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Obesity is associated with many chronic disease states such as diabetes mellitus, coronary disease and certain cancers including those of the breast and colon. 

There is a growing body of evidence that links phytochemicals with the inhibition of adipogenesis and protection against obesity. Mangoes (Mangifera indica L.) are tropical fruits that are rich in a diverse array of bioactive phytochemicals. 

In this study, methanol extracts of peel and flesh from three archetypal mango cultivars; Irwin, Nam Doc Mai and Kensington Pride, were assessed for their effects on a 3T3-L1 pre-adipocyte cell line model of adipogenesis. 

High content imaging was used to assess; lipid droplets per cell, lipid droplet area per cell, lipid droplet integrated intensity, nuclei count and nuclear area per cell. 

Mango flesh extracts from the three cultivars did not inhibit adipogenesis; peel extracts from both Irwin and Nam Doc Mai however did so with the Nam Doc Mai extract most potent at inhibiting adipogenesis. 

Peel extract from Kensington Pride promoted adipogenesis. 

The inhibition of adipogenesis by Irwin (100 µg/mL) and Nam Doc Mai peel extracts (50 and 100 µg/mL) was associated with an increase in the average nuclear area per cell; similar effects were seen with resveratrol suggesting that these extracts may act through pathways similar to resveratrol. 

These results suggest that differences in the phytochemical composition between mango cultivars may influence their effectiveness in inhibiting adipogenesis, and points to mango fruit peel as a potential source of nutraceuticals.


Mango Fruit Peel and Flesh Extracts Affect Adipogenesis in 3T3-L1 Cells

Meng-Wong Taing , Jean-Thomas Pierson , Van L.T. Hoang , Paul N Shaw , Ralf G Dietzgen , Michael Gidley , Sarah J Roberts-Thomson and Gregory R Monteith

Food Funct., 2012, Accepted Manuscript
DOI: 10.1039/C2FO30073G
Received 28 Dec 2011, Accepted 11 May 2012
First published on the web 14 May 2012 

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While "Flavor" is very subjective, and each country that grows mangoes is very nationalistic, these are the mango varieties that are the most sought after around the world because of sweetnesss (Brix) and demand.

The Chaunsa has a Brix rating in the 22 degree level which is unheard of!
Carabao claims to be the sweetest mango in the world and was able to register this in the Guiness book of world records.
Perhaps it is time for a GLOBAL taste test ???

In alphabetical order by Country....



Alphonso (mango)
From Wikipedia, the free encyclopedia

Alphonso (हापुस Haapoos in Marathi, હાફુસ in Gujarati, ಆಪೂಸ್ Aapoos in Kannada) is a mango cultivar that is considered by many[who?] to be one of the best in terms of sweetness, richness and flavor. 

It has considerable shelf life of a week after it is ripe making it exportable.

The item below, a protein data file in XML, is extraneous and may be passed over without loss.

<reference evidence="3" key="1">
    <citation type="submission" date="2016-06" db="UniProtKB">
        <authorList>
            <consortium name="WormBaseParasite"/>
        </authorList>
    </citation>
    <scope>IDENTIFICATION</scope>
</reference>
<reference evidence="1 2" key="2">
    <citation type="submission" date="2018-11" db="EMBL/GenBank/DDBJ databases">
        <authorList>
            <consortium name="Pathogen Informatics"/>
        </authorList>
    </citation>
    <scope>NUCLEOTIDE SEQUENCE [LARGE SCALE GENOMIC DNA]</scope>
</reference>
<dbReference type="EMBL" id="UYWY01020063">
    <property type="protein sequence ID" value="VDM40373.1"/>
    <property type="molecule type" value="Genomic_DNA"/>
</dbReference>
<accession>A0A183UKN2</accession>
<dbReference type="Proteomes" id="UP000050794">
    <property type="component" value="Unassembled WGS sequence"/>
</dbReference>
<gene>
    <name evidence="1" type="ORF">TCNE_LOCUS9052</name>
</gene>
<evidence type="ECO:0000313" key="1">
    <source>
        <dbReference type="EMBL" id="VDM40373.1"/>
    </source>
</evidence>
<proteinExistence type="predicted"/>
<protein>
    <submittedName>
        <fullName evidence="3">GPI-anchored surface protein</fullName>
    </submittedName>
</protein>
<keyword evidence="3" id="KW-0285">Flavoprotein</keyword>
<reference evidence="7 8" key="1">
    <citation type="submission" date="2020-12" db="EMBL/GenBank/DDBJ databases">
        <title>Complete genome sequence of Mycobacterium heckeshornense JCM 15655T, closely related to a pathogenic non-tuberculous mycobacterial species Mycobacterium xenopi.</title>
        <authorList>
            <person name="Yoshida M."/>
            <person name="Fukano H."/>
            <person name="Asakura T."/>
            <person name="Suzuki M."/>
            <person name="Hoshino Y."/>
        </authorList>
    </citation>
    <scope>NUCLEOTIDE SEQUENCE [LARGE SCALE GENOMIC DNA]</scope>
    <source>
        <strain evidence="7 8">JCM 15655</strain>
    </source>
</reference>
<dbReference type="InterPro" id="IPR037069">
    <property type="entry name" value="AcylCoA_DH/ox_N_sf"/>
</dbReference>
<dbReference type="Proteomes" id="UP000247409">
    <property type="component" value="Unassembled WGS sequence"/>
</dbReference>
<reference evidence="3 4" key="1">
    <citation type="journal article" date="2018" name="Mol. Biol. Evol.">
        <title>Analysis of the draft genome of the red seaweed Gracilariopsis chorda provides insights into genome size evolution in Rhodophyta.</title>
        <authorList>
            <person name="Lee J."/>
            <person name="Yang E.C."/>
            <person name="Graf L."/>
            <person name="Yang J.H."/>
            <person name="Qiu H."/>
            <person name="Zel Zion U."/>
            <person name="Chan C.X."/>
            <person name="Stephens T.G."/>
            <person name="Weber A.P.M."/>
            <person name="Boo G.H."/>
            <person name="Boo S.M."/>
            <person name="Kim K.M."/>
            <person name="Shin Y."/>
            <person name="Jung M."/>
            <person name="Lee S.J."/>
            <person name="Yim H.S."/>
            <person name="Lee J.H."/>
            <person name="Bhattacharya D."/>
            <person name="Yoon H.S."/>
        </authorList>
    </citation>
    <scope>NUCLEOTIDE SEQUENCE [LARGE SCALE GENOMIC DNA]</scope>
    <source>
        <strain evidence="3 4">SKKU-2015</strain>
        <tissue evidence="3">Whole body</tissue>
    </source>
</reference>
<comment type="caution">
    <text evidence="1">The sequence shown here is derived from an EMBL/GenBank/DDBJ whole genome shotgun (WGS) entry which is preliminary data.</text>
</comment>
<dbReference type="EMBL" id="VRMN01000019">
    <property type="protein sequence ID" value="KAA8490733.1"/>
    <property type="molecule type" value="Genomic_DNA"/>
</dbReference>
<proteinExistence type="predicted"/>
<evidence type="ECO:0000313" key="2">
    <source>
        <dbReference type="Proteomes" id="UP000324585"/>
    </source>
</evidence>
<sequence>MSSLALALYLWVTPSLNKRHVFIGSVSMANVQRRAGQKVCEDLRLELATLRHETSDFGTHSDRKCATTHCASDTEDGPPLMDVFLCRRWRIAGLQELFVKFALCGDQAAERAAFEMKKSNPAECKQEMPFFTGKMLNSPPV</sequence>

It is also one of the most expensive kinds of mango and is grown mainly in Kokan region of western India.

 It is in season April through May and the fruit wei…

INDIA 2016 : Mango production in state likely to take a hit this year

TNN | May 22, 2016, 12.32 PM IST

Mangaluru: Vagaries of nature is expected to take a toll on the production of King of Fruits - Mango - in Karnataka this year. A combination of failure of pre-monsoon showers at the flowering and growth stage and spike in temperature in mango growing belt of the state is expected to limit the total production of mango to an estimated 12 lakh tonnes in the current season as against 14 lakh tonnes in the last calendar year.

However, the good news for fruit lovers is that this could see price of mangoes across varieties decrease marginally by 2-3%. This is mainly on account of 'import' of the fruit from other mango-growing states in India, said M Kamalakshi Rajanna, chairperson, Karnataka State Mango Development and Marketing Corporation Ltd.

Karnataka is the third largest mango-growing state in India after Uttar Pradesh and Maharashtra.

Inaugurating a two-day Vasanthotsava organized by Shivarama Karantha Pilikula Nisargadhama and the Corporation at P…

Mangoes date back 65 million years according to research ...

Experts at the Birbal Sahni Institute of Palaeobotany (BSIP) here have traced the origin of mango to the hills of Meghalaya, India from a 65 million year-old fossil of a mango leaf. 

The earlier fossil records of mango (Mangifera indica) from the Northeast and elsewhere were 25 to 30 million years old. The 'carbonized leaf fossil' from Damalgiri area of Meghalaya hills, believed to be a mango tree from the peninsular India, was found by Dr R. C. Mehrotra, senior scientist, BSIP and his colleagues. 

After careful analysis of the fossil of the mango leaf and leaves of modern plants, the BISP scientist found many of the fossil leaf characters to be similar to mangifera.

An extensive study of the anatomy and morphology of several modern-day species of the genus mangifera with the fossil samples had reinforced the concept that its centre of origin is Northeast India, from where it spread into neighbouring areas, says Dr. Mehrotra. 

The genus is believed to have disseminated into neighb…